For a fictional, strong female character you could look at some of the vlogs produced for Space Adventures. The resource is based on the story of Tazz Anderson on her mission to the moon to bring back the valuable raw material ‘Dysprosium’ for use in smart devices back on planet Earth.

Jamia Wilson believes schools could encourage more conversations about difference, inclusion and presentations where they talk through the issues facing society and working towards solutions. She encourages young people to define themselves through their own life rules and by doing so, to live their most powerful life.

Therefore one further resource you may like to further explore with your pupils is Growing Up Around the World; it aims to help UK children understand the realities of childhood in different contexts. Strikingly, many of the struggles and challennges the children encounter are universal, from the UK to South Africa to India.

Please let us know if you use any of these resources or indeed have suggestions for how LGfL could further support you in school by posting on LGfL’s Twitter or Facebook.

Fair Trade Fortnight 25th February-10th March 2019

 

Fairtrade Fortnight aims to put a spotlight on trade. When trade is fair it has the potential to improve the lives of the farmers and workers who grow our food and it can it can make the world a better place.

Through Fairtrade, millions of poor farmers and workers are already coming together to demand a change. They are working hard to close the door on exploitation and transform their communities, supported by Fairtrade.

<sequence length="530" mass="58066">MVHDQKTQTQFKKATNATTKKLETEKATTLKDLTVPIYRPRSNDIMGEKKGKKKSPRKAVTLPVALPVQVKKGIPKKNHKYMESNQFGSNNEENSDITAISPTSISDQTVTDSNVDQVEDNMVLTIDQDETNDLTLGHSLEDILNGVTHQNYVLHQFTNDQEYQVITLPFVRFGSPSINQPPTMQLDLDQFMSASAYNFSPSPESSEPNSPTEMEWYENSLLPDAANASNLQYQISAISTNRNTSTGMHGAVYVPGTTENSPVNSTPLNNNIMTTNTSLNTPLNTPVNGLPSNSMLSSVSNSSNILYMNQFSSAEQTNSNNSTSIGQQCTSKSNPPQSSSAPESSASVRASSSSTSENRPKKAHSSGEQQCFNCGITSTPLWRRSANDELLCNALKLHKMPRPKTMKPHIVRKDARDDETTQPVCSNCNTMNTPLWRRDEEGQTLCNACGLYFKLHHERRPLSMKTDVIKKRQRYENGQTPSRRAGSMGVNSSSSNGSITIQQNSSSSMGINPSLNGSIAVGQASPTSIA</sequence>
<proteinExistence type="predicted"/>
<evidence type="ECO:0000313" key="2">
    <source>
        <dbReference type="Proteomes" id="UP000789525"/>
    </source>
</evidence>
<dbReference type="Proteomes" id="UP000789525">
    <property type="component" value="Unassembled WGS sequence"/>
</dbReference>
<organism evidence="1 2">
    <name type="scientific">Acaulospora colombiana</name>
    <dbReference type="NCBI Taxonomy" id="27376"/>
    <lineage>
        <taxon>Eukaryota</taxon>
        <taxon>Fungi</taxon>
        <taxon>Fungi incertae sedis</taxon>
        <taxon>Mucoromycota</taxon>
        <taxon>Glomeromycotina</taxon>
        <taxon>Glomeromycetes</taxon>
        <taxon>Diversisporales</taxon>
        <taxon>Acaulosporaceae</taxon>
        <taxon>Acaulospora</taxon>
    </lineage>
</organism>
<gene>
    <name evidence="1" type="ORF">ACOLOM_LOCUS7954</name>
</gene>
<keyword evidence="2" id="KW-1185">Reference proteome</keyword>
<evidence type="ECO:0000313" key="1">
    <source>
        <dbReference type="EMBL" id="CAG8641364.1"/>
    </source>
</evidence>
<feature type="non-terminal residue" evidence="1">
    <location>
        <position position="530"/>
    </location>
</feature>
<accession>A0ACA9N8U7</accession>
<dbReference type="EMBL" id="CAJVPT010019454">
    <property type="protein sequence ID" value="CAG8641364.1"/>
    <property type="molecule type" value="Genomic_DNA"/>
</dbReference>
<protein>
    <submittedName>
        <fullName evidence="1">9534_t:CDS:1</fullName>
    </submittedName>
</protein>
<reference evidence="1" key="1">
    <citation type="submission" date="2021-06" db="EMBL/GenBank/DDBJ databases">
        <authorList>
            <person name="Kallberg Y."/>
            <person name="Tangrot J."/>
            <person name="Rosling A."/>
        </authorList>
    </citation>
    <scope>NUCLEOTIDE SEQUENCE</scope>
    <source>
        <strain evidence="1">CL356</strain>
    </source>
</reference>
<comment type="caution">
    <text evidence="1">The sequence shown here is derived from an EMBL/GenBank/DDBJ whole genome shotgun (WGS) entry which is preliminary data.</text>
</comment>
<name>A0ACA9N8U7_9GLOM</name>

For 2019, Fairtrade Fortnight will focus on cocoa. Farmers of this much-loved product have seen prices fall to crisis levels in the last few years, making life incredibly difficult for cocoa farmers. This is especially true in West Africa where most cocoa is grown.  They are also launching a new 3-year campaign that will encourage everyone in the cocoa sector – consumers, companies, governments and others – to play their part and make a living income a reality for cocoa farmers.

Whether it be a pop-up café, a school assembly or an exhibition, share your love of Fairtrade with parents, the community or other schools by inviting them to come on in.

 The Fair-trade website also contains a range of resources, including an assembly that can used to introduce the fortnight in school. These resources are all completely free and cover their usual subjects areas like PSHE and Geography but also new ones including Music, Black History, Business studies and English. You can also order an event pack including posters for your school here.